Even more disturbing to some adults is Blume's treatment of mature issues and her use of frank language. "Menstruation, wet dreams, masturbation, all the things that are whispered about in real school halls" are the subjects of Blume's books, related interviewer Sandy Rovner in the Washington Post. As a result, Blume's works have frequently been the targets of censorship, and Blume herself has become an active crusader for freedom of expression. To answer those who would censor her work for its explicitness, Blume replied: "The way to instill values in children is to talk about difficult issues and bring them out in the open, not to restrict their access to books that may help them deal with their problems and concerns," she said in a Toronto Globe and Mail interview with Isabel Vincent. And, as she revealed to Peter Gorner in the Chicago Tribune, she never intended her work to inspire protest in the first place: "I wrote these books a long time ago when there wasn't anything near the censorship that there is now," she told Gorner. "I wasn't aware at the time that I was writing anything controversial. I just know what these books would have meant to me when I was a kid."

Others similarly defend Blume's choice of subject matter. For example, Natalie Babbitt asserted in the New York Times Book Review: "Some parents and librarians have come down hard on Judy Blume for the occasional vulgarities in her stories. Blume's vulgarities, however, exist in real life and are presented in her books with honesty and full acceptance." And those who focus only on the explicit aspects of Blume's books are missing their essence, Judith M. Goldberger proposed in the Newsletter on Intellectual Freedom. "Ironically, concerned parents and critics read Judy Blume out of context, and label the books while children and young adults read the whole books to find out what they are really about and to hear another voice talking about a host of matters with which they are concerned in their daily lives. The grownups, it seems, are the ones who read for the 'good' parts, more so than the children."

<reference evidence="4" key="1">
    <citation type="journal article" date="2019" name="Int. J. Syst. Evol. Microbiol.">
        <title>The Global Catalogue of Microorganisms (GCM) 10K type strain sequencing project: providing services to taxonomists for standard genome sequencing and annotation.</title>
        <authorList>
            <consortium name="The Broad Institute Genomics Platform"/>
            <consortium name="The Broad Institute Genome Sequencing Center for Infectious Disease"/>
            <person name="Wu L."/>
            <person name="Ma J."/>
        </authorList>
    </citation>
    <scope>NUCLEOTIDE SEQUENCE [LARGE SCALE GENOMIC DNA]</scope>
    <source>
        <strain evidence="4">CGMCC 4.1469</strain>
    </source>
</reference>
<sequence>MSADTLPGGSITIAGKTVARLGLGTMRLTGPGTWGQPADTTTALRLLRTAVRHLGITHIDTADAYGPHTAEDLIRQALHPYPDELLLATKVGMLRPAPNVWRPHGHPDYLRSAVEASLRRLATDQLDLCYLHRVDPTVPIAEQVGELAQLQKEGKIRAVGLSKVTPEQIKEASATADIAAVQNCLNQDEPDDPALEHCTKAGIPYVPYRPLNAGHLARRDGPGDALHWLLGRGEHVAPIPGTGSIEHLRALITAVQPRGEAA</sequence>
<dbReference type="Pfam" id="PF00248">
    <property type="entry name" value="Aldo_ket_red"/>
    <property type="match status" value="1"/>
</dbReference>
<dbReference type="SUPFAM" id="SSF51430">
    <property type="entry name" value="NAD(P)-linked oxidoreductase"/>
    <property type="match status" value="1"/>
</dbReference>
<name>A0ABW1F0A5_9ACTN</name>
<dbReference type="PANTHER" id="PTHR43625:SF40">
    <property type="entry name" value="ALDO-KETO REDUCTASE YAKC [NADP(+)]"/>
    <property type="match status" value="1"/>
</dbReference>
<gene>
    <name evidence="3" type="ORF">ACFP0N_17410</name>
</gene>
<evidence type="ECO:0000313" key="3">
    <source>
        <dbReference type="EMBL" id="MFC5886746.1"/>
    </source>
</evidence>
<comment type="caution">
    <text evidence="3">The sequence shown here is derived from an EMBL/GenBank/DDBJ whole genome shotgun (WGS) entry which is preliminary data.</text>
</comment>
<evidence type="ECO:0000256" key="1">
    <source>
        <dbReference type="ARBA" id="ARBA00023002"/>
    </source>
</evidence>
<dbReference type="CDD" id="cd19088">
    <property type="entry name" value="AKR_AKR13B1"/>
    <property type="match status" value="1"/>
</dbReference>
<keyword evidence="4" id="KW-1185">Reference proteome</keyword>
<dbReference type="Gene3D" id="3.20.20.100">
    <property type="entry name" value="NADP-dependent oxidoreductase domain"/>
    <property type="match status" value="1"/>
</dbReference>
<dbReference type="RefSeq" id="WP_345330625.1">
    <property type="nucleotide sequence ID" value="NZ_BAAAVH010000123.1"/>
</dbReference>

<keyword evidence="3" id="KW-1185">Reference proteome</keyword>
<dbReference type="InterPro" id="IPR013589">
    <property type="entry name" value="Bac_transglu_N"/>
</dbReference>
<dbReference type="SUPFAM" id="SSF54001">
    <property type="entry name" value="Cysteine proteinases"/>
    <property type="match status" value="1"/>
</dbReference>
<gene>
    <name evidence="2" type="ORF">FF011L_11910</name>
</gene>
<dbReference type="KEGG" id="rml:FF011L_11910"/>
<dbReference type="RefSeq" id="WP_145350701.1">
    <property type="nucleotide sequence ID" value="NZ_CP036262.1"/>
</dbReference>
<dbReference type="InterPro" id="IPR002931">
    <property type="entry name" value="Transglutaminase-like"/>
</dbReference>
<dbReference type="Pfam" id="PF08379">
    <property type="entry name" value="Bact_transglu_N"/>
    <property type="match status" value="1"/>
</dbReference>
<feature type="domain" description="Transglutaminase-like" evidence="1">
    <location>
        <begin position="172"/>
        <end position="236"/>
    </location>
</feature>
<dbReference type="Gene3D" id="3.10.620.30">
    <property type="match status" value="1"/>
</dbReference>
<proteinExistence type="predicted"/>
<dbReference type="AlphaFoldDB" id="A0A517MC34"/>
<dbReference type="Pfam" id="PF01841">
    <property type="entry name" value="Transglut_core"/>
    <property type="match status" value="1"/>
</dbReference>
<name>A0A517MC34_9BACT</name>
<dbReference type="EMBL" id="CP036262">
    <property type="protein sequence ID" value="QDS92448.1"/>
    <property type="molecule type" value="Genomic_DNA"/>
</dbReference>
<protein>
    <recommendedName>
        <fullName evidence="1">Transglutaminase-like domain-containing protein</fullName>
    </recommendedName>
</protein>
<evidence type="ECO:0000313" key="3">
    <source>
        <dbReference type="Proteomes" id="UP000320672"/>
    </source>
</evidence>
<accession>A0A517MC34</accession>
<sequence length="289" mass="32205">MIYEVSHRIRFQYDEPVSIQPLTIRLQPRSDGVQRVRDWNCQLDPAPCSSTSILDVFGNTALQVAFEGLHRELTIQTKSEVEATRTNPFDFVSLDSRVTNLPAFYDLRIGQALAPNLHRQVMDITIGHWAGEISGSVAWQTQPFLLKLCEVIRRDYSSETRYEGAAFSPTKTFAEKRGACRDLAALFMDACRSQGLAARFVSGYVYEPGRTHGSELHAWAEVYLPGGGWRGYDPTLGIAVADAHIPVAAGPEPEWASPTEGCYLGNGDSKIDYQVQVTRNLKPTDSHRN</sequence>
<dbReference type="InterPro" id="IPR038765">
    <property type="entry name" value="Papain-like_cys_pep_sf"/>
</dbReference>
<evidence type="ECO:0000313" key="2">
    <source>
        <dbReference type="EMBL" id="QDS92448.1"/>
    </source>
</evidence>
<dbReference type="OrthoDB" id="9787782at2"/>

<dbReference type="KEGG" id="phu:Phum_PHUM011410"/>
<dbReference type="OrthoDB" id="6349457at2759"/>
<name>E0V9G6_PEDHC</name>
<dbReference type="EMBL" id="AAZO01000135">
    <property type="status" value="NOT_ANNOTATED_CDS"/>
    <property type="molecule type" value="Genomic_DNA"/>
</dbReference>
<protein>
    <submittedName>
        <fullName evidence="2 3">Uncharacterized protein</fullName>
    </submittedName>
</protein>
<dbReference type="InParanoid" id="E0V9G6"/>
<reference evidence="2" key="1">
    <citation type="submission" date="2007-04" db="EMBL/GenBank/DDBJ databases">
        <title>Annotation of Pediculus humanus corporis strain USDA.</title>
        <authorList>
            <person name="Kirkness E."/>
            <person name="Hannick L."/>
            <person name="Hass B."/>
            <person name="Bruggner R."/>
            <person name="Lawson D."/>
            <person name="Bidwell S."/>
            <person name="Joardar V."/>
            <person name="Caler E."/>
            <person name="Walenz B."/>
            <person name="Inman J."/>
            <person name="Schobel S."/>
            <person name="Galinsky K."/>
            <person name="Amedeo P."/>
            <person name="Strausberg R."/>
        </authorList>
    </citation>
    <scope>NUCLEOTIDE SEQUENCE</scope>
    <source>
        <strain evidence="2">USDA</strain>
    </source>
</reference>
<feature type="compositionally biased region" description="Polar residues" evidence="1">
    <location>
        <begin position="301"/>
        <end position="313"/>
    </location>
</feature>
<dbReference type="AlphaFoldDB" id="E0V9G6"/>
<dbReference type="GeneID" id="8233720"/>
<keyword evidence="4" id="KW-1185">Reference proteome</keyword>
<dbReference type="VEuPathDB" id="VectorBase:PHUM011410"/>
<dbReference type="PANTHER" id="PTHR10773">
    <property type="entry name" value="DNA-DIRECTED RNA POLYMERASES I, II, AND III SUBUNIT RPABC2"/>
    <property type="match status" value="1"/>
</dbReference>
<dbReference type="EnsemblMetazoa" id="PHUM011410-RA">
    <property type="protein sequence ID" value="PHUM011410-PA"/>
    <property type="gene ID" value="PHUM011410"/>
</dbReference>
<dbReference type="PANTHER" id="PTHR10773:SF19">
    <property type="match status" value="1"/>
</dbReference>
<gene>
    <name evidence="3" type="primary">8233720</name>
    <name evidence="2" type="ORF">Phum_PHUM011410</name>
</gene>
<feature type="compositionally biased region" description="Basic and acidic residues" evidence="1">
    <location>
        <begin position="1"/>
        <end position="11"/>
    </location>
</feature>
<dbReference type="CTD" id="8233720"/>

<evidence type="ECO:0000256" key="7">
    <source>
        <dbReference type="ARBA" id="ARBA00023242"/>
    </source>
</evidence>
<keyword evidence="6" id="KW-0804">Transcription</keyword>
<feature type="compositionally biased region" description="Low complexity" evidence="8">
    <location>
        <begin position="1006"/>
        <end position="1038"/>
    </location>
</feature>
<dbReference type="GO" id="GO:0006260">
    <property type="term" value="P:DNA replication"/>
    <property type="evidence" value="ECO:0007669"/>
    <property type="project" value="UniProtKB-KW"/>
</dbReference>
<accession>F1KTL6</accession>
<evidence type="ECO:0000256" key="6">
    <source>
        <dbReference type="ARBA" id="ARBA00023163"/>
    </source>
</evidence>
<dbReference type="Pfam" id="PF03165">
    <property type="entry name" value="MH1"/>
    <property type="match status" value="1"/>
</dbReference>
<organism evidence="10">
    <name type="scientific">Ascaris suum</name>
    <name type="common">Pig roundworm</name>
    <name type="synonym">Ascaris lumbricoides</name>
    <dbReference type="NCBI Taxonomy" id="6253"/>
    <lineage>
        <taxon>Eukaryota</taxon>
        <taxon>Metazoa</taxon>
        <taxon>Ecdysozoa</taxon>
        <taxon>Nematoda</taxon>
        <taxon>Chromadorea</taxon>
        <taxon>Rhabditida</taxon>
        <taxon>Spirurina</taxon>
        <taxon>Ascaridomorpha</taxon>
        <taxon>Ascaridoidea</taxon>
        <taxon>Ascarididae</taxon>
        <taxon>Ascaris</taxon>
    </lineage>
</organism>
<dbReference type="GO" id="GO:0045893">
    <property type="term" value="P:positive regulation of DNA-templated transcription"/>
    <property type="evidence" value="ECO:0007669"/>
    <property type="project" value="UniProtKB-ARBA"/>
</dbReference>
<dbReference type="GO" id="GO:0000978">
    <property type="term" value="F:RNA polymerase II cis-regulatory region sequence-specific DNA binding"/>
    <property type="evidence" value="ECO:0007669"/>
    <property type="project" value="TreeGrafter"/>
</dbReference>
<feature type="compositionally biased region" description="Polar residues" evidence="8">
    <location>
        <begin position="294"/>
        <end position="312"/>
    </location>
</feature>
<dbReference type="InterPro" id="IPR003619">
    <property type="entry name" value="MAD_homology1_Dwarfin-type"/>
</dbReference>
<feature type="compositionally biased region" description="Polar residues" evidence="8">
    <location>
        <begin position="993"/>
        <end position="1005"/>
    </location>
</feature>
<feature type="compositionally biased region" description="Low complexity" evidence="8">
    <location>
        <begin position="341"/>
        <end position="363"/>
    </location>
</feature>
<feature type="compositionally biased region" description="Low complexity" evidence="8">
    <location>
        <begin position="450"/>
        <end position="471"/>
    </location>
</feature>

Blume, too, realizes that the controversiality of her work receives the most attention, and that causes concern for her beyond any censorship attempts. As the author explained to Maynard: "What I worry about is that an awful lot of people, looking at my example, have gotten the idea that what sells is teenage sex, and they'll exploit it. I don't believe that sex is why kids like my books. The impression I get, from letter after letter (I receive), is that a great many kids don't communicate with their parents. They feel alone in the world. Sometimes, reading books that deal with other kids who feel the same things they do, it makes them feel less alone." The volume of Blume's fan mail seems to reinforce the fact that her readers are looking for contact with an understanding adult. Hundreds of letters arrive each week not only praising her books but also asking her for advice or information. As Blume remarked to Steinberg in Publishers Weekly, "I have a wonderful, intimate relationship with kids. It's rare and lovely. They feel that they know me and that I know them."

In 1986 Blume collected a number of these letters from her readers and published them, along with some of her own comments, as Letters to Judy: What Your Kids Wish They Could Tell You. The resulting book, aimed at both children and adults, "is an effort to break the silence, to show parents that they can talk without looking foolish, to show children that parents are human and remember what things were like when they were young, and to show everyone that however trivial the problem may seem it's worth trying to sort it out," wrote Geras. "If parents and children alike read 'Letters to Judy,'" advice columnist Elizabeth Winship likewise observed in the New York Times Book Review, "it might well help them to ease into genuine conversation. The book is not a how-to manual, but one compassionate and popular author's way to help parents see life through their children's eyes, and feel it through their hearts and souls." Blume feels so strongly about the lack of communication between children and their parents that she uses the royalties from Letters to Judy, among other projects, to help finance the KIDS Fund, which she established in 1981. Each year, the fund contributes approximately $45,000 to various nonprofit organizations set up to help young people communicate with their parents.